About Spencer BoersmaSpencer went to Heritage College to do his undergrad in theology. There he met Megan and married in 2009, and started a family her yoke has been easy and her burden light. Later that year, he defended his master’s thesis on postmodernism and the theological method of Stan Grenz at Heritage Seminary. Spencer was also accepted to the doctoral program at University of Toronto, Wycliffe College for systematic theology. Spencer loves to provoke deep reflection on God, and if you want to have your mind stretched, listen to his other sermons and check out his blog: http://apophaticstory.blogspot.ca/.
Blurb: Carl Honoré in his book, In Praise of Slow, points out the sobering facts of what our speed and performance obsessed culture is doing to us. It is damaging our health, families, and society in general. Interestingly enough, Honoré describes our obsession with performance in religious terms: its idolatrous, the cult of speed, the go-faster gospel, etc.
Could it be that our stressed way of life is indicative of a deeper spiritual illness? Could it be that observing the Sabbath is more than just a banal act of piety? Jesus said that the “Sabbath was made for man, not man for the Sabbath.” This sermon will explore how the Sabbath – not just as a ritual, a day, or merely going to church – is integral to the church’s spiritual health and even its witness to a consumerist world…
Missional Living Series Part 6 | God is One: Missional Essentials By Spencer Boersma Text: Mark 12:28-34 This part in our Missional Essentials series goes back to basics: Christianity believes in one God not many gods, monotheism not polytheism. It is a truth that has become obvious to us, so obvious that we forget why…
The word repentance has become unfashionable, faux pas. Why is this? It is probably because Christians have consistently misunderstood what it means and who it is for. Instead, repentance has been used as an instrument for Christian to relate to non-Christians from a position of power, privilege, superiority, and comfort.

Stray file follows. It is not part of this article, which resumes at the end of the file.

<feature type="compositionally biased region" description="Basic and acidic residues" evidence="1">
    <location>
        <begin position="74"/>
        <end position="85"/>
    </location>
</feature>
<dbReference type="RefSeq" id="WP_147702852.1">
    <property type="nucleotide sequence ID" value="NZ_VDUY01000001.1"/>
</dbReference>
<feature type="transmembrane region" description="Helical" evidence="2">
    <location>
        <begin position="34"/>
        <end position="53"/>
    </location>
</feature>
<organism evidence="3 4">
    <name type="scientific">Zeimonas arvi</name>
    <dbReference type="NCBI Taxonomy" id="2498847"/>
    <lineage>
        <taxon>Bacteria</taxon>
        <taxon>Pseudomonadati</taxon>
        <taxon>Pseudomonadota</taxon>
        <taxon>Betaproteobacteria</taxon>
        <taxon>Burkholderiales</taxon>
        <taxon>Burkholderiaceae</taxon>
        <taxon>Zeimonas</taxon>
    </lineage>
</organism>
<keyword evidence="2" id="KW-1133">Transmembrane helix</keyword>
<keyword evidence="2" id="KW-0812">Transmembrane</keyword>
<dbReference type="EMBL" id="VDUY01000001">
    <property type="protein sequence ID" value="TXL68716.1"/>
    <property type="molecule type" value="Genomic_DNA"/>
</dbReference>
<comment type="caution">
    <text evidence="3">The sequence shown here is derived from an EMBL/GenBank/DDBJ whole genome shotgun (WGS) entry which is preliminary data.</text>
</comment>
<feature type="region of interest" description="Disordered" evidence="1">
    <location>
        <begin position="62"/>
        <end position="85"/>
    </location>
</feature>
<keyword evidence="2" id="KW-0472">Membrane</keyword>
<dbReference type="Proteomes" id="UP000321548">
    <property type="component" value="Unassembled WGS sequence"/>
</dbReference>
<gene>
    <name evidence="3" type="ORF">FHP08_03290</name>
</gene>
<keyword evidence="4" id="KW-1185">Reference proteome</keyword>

When this happens the church begins to look all too human, helping only those that help it, opposing those that oppose it, neglecting those that are worthless to it.
However, when we look at how John the Baptist and Jesus preached repentance and for whom, we find that repentance is something that calls the church – the church first! – to powerlessness, calling the church to love freely, not for self-advancement.
Living this powerlessness and grace is what awakens people to the kingdom of God that has come near to them, as Jesus gives his gospel presentation in the “beatitudes,” the founding values of God’s nation
Every claims to have the truth, which often makes it feel like no one has the truth. Truth is on trial in our day. How do we, people who confess that God has encountered us in Christ, demonstrate that what we believe is true? With arguments? While these have their place, faith seems to have a proof much deeper than what the mind can grasp. In Scripture, Jesus prays knowing that he is going to do to trial. The truth of his kingship is on trial, and so he makes an appeal to the Father to be glorified and sanctified.
How does glory prove God? How does our sanctification, our being made holy, show the truth that Jesus is king? This is what we will explore, ultimately to show that there is something glorious about God’s love. If a person can believe in love, they can believe in God.
Many people thought the world was going to end in 2012. But also 2011, 2000, 1994, 1984, all the way back to the early church. Why have Christians thought this? What assumptions about the Bible lead one to predict an end of the world?
What notions of God, the world, the cross, and the church stand behind a lot of end times preachers? In this sermon we will do something different and go through different people in Christian history who predicted the end and got it wrong, using their life examples to bring us deeper into the Word with wisdom and hope.